Flora y fauna de Costa Rica

You knew this was coming… here’s the list of flora and fauna we’ve seen so far. We are very much enjoying the proximity of wildlife!

Los Animales

Anole: little lizards of different colors that cohabit with us and eat moths
Ant: regular, biting, leaf cutter, cleaner, and bullet
Anteater
Bananaquit
Bat
Bee, including blue orchid bees and giant ones
Beetles, including the tortoise beetle (red)
Brain coral… that’s an animal, right?
Butterfly, including heliconious, owl eye, and blue morpho
Cat
Chickens, of course
Coati, white nosed
Cow
Crab, including hermit
Cricket
Cucaracha, including a four-inch silvery behemoth
Damselfly, giant helicopter
Dogs
Dragonfly
Earwig
Firefly
Fish
Flies, and maggots
Frogs: green and black poison dart frog
Gecko, yellow headed
Goat
Grasshoppers: regular, with red knees, and ginormous
Great kiskadee, a yellow-headed bird
Green stinkbug
Hawk
Horse
Hummingbirds, including the violet sabrewing, purple throated mountain gem, and about 10 others
Iguana
Jaguarundi??
Jellyfish
Kinkajou (dead of unknown cause)
Monkey: howler, spider and capuchin
Mosquito
Moth
Oropendola, a bird with an amazing, pendulous nest
Parrot, screeching and larger green
Pelican
Scarlet rumped tanager (Passerini’s tanager)
Scorpion
Sloth, three toed
Snakes, including a small boa constrictor!
Spider, including banana, crablike spiny orb weaver, and some huge brown carapaced thing in the woodshed
Squirrel
Tick… darnit
Toucans, chestnut mandibled and keel-billed, always in pairs
Turtles
Violaceous Trogon, the bird with the best name!
Vultures, both turkey and black
Wasps, mostly stingless
Woodpecker, lineated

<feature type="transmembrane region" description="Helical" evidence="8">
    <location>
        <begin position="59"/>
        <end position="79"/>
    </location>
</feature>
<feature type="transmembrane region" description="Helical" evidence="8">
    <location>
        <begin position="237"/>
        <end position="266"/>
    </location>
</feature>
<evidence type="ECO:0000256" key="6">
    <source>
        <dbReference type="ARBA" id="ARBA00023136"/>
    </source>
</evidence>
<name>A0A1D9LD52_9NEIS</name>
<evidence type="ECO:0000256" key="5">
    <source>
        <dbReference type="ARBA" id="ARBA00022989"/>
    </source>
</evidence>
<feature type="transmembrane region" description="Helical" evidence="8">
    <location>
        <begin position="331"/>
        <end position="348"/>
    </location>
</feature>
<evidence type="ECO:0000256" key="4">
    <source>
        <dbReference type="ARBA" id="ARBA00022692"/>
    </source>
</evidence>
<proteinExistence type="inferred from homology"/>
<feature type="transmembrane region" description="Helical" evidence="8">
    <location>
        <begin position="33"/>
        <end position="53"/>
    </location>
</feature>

Wren, with her nest right by our house

Las plantas

Air potato… the spuds actually grow in the air on a vine!
Balsa (with feather duster looking dried pods)
Bamboo, halves of which are used for water and food troughs for the chickens
Banano, including cuadrales (four-sided), and seedy ones for the birds to eat… did you know that banana plants are herbs?
Beach grape, after which Punta Uva, or Grape Point, is named
Berry, furry and purple, of unknown name but tasty in panqueques (pancakes)
Breadfruit
Bromeliads
Bougainvillea
Cacao
Cas (sour guava)
Citronella
Coconut palms, including pipas
Coffee
Cranberry hibiscus, a delicious purple leaf
Culantro (cilantro but with big leaves)
Firebush, I think: dark berries and coral colored flowers
Gardenia
Ginger: red, white and torch
Golden trumpet
Guava, which I enjoyed until learning the fruits are often full of maggots
Heliconia
Hibiscus
Jackfruit
Jobo
Kapok / ceiba (the sacred tree of the indigenous Bribri)
Katuk (a nutty tasting green)
Lemon
Lemongrass
Lilies: spider, peace, and regular
Limes with an orange center… what the…?
Little milk star, with hallucinogenic properties
Mamón chino (aka rambutan)
Mandarino (actually lemons)
Mango
Miracle fruit (I didn’t get to taste it, unfortunately)
Morning glory
Mushroom
“Naked Indian” tree (or burnt gringo, if you prefer)
Nance
Noni
Orchids
Palms, including traveler’s, chunta, sweeta (spelling?), pejibaye (the little round fruits of which can be made into delicious hummus), and panama hat
Papaya
Passionfruit (maracuya)
Peppers, including Panamanian habanero, and sweet
Pineapple
Plantain
Poinsettia
Porterweed (strange, its small purple flower is at the middle of the stem)
Rattlesnake plant
Red dracaena
Root beer plant, which smells like it! Shampoo plant! The bracts can be squeezed for aromatic soap.
Soursop aka guanábana, which rot before ripening
Spinach, including Malabar, Pacific, and Brazilian
Sugar cane
Sweet potato, with edible leaves
Turmeric, the deep orange root
Water apple, not blooming
Yellow oleander

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